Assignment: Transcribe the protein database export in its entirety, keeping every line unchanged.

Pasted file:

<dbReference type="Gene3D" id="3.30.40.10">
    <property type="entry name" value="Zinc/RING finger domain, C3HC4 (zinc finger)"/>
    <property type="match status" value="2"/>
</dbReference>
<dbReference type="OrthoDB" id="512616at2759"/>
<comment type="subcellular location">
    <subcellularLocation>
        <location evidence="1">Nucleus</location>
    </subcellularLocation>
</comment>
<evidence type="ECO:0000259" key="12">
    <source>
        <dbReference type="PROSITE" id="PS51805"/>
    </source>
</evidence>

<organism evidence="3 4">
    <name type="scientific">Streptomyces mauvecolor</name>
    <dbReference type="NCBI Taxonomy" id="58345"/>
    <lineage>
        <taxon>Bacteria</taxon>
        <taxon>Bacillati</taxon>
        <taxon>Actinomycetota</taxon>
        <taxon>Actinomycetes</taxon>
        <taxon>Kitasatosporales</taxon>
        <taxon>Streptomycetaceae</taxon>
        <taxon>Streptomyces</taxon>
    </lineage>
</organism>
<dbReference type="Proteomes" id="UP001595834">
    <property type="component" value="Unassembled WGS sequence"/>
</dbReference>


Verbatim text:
<dbReference type="Gene3D" id="3.30.40.10">
    <property type="entry name" value="Zinc/RING finger domain, C3HC4 (zinc finger)"/>
    <property type="match status" value="2"/>
</dbReference>
<dbReference type="OrthoDB" id="512616at2759"/>
<comment type="subcellular location">
    <subcellularLocation>
        <location evidence="1">Nucleus</location>
    </subcellularLocation>
</comment>
<evidence type="ECO:0000259" key="12">
    <source>
        <dbReference type="PROSITE" id="PS51805"/>
    </source>
</evidence>

<organism evidence="3 4">
    <name type="scientific">Streptomyces mauvecolor</name>
    <dbReference type="NCBI Taxonomy" id="58345"/>
    <lineage>
        <taxon>Bacteria</taxon>
        <taxon>Bacillati</taxon>
        <taxon>Actinomycetota</taxon>
        <taxon>Actinomycetes</taxon>
        <taxon>Kitasatosporales</taxon>
        <taxon>Streptomycetaceae</taxon>
        <taxon>Streptomyces</taxon>
    </lineage>
</organism>
<dbReference type="Proteomes" id="UP001595834">
    <property type="component" value="Unassembled WGS sequence"/>
</dbReference>